Neuroscience

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Hawking: ‘in the future brains could be separated from the body’
Professor Stephen Hawking has predicted that it could be possible to preserve a mind as powerful as his on a computer - but not with technology existing today. 

The cosmologist, 71, said the brain operates in a similar way to a computer programme, meaning it could in theory be kept running without a body to power it.


Prof Hawking was speaking after the premiere of a new biopic about his life, which he narrates himself, at the Cambridge Film Festival.


Asked about whether a person’s consciousness can live on after they die, he said: “I think the brain is like a programme in the mind, which is like a computer, so it’s theoretically possible to copy the brain onto a computer and so provide a form of life after death.


"However, this is way beyond our present capabilities. I think the conventional afterlife is a fairy tale for people afraid of the dark."


The film tells the story of Prof Hawking’s life, from his childhood in Oxford to his current home in Cambridge where he lives with the help of a group of carers.

It addresses how he moved from being diagnosed with motor neurone disease at the age of 21, and being told he had three years left to live, to becoming the world’s most famous living scientist.
Addressing his condition, which has afflicted him for half a century, he says in the film: “Keeping an active mind has been vial to my survival,as has been maintaining a sense of humour.”
Speaking before the premiere on Thursday, Kip Thorne, the American physicist and a close friend of Prof Hawking, said: “I think his handicap allowed him to do science he may not otherwise have done.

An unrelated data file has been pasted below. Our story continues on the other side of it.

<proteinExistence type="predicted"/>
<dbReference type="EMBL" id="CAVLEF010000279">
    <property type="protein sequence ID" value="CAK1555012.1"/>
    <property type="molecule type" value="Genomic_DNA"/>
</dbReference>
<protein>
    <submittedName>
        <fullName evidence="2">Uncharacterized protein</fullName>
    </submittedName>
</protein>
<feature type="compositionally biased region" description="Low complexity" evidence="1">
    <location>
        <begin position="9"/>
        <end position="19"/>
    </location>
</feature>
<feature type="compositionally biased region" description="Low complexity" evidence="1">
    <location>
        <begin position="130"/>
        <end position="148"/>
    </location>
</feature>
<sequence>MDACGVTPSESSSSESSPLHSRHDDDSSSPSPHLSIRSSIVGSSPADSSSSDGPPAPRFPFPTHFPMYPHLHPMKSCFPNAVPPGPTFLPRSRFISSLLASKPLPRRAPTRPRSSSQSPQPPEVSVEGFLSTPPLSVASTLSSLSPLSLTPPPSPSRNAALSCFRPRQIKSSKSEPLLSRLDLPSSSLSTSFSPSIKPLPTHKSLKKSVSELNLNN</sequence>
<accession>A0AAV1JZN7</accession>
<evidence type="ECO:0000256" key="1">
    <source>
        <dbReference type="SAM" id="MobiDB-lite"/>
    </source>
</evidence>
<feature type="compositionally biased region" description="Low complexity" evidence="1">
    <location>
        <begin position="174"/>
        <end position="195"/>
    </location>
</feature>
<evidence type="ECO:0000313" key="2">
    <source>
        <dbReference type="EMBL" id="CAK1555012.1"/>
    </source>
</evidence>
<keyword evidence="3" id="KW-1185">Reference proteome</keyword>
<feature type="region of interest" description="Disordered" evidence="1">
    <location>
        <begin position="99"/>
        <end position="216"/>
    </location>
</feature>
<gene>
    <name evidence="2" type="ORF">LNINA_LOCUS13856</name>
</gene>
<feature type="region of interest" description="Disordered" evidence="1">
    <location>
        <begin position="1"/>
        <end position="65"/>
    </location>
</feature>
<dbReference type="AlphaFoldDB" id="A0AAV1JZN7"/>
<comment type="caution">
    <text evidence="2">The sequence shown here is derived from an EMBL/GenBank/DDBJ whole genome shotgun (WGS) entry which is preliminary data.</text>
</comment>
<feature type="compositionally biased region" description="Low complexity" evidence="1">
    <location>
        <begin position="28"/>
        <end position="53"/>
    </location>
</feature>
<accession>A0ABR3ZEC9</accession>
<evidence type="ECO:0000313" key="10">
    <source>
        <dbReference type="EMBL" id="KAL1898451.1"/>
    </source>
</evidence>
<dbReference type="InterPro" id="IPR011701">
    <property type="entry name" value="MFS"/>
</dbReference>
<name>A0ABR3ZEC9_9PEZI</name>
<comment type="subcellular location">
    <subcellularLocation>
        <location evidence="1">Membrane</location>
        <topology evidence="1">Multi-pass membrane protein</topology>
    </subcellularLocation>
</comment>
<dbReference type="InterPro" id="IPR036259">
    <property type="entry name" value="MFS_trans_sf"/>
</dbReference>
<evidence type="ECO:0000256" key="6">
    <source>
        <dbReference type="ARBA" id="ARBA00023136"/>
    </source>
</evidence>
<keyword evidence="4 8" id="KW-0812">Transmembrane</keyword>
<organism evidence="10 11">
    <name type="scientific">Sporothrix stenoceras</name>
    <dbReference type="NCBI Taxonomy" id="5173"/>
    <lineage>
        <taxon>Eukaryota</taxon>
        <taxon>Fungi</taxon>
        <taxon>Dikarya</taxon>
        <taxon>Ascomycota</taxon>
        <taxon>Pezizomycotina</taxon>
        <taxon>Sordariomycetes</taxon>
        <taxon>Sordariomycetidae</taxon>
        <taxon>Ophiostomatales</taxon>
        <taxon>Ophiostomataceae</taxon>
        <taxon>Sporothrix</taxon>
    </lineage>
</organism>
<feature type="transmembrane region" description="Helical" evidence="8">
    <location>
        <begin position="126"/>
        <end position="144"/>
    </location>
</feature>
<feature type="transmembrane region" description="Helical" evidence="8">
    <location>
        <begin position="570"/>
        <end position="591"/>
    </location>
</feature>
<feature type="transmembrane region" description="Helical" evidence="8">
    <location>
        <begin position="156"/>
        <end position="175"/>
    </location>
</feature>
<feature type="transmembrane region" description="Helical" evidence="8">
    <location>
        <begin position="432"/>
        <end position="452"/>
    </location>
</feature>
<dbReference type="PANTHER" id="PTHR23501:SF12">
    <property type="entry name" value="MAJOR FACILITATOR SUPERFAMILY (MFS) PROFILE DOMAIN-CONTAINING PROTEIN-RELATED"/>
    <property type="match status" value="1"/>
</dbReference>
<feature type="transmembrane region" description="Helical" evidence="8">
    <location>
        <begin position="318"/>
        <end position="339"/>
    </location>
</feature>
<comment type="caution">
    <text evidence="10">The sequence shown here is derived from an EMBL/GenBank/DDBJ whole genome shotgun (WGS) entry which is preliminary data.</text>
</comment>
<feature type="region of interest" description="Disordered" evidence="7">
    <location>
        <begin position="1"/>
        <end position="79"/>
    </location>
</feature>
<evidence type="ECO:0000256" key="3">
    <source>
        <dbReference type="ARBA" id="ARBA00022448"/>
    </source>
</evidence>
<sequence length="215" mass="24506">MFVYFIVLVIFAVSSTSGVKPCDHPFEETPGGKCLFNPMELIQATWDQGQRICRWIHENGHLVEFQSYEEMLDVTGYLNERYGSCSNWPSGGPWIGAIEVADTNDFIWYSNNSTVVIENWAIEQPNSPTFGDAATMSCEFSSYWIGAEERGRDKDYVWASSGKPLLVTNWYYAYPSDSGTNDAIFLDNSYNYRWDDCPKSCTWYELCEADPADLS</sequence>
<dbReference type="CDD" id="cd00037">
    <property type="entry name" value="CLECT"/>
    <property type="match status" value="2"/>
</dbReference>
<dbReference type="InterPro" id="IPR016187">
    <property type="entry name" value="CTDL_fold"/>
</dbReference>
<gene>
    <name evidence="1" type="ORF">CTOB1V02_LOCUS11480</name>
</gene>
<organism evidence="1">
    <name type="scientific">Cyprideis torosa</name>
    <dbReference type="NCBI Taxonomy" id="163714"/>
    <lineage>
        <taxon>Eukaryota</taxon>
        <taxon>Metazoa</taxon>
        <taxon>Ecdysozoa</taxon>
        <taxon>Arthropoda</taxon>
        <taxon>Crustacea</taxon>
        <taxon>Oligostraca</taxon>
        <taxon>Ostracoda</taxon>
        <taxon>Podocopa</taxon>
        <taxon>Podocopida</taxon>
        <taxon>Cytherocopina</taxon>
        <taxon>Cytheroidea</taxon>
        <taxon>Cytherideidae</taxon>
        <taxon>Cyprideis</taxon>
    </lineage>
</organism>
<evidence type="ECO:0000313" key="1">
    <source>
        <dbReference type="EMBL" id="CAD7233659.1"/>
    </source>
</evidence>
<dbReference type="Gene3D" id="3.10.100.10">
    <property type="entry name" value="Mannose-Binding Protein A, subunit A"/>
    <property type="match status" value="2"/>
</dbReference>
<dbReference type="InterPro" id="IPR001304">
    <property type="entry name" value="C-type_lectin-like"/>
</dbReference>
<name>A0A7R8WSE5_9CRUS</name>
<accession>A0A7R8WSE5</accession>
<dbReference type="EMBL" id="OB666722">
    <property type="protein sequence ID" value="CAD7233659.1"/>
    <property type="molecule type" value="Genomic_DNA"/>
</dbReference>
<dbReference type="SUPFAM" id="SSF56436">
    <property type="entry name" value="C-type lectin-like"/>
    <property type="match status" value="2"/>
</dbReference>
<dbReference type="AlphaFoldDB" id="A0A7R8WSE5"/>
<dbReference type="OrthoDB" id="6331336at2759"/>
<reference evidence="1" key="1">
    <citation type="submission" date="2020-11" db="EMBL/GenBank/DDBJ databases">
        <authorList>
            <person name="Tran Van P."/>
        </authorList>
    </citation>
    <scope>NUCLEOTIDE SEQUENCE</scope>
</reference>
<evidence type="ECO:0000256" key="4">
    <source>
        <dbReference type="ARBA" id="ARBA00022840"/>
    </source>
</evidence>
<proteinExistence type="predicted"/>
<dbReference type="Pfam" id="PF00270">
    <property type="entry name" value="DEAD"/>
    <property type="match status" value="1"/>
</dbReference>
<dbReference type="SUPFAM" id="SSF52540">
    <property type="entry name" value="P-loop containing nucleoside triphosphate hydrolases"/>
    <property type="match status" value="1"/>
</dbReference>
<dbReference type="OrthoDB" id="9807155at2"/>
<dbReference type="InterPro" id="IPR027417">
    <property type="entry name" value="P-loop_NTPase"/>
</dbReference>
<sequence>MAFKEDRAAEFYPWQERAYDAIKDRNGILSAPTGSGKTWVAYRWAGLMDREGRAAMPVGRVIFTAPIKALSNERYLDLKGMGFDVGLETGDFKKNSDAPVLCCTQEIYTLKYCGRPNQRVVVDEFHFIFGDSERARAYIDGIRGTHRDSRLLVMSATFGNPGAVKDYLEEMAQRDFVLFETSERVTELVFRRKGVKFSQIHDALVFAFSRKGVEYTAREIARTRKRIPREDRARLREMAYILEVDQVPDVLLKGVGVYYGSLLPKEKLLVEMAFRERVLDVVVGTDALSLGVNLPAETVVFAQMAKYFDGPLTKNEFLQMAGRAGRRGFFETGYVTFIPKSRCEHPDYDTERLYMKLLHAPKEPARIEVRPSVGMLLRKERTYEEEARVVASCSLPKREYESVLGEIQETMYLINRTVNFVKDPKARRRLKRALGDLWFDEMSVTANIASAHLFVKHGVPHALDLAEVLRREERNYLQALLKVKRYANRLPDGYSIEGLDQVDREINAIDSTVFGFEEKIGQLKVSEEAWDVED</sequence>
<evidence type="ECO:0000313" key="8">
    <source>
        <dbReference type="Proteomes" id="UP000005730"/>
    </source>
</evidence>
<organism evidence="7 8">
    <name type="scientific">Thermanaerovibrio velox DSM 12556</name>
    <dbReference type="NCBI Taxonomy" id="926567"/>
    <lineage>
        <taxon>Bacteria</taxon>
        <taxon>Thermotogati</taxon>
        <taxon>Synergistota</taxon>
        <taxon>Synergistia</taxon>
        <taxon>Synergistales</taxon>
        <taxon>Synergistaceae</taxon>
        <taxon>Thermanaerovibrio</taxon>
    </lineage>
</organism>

"He is the most stubborn man I know and that stubbornness and that drive is in part motivated by his disability."

Hawking: ‘in the future brains could be separated from the body’

Professor Stephen Hawking has predicted that it could be possible to preserve a mind as powerful as his on a computer - but not with technology existing today.

The cosmologist, 71, said the brain operates in a similar way to a computer programme, meaning it could in theory be kept running without a body to power it.

Prof Hawking was speaking after the premiere of a new biopic about his life, which he narrates himself, at the Cambridge Film Festival.

Asked about whether a person’s consciousness can live on after they die, he said: “I think the brain is like a programme in the mind, which is like a computer, so it’s theoretically possible to copy the brain onto a computer and so provide a form of life after death.

"However, this is way beyond our present capabilities. I think the conventional afterlife is a fairy tale for people afraid of the dark."

The film tells the story of Prof Hawking’s life, from his childhood in Oxford to his current home in Cambridge where he lives with the help of a group of carers.

It addresses how he moved from being diagnosed with motor neurone disease at the age of 21, and being told he had three years left to live, to becoming the world’s most famous living scientist.

Addressing his condition, which has afflicted him for half a century, he says in the film: “Keeping an active mind has been vial to my survival,as has been maintaining a sense of humour.”

Speaking before the premiere on Thursday, Kip Thorne, the American physicist and a close friend of Prof Hawking, said: “I think his handicap allowed him to do science he may not otherwise have done.

"He is the most stubborn man I know and that stubbornness and that drive is in part motivated by his disability."

Filed under Stephen Hawking brain consciousness technology science

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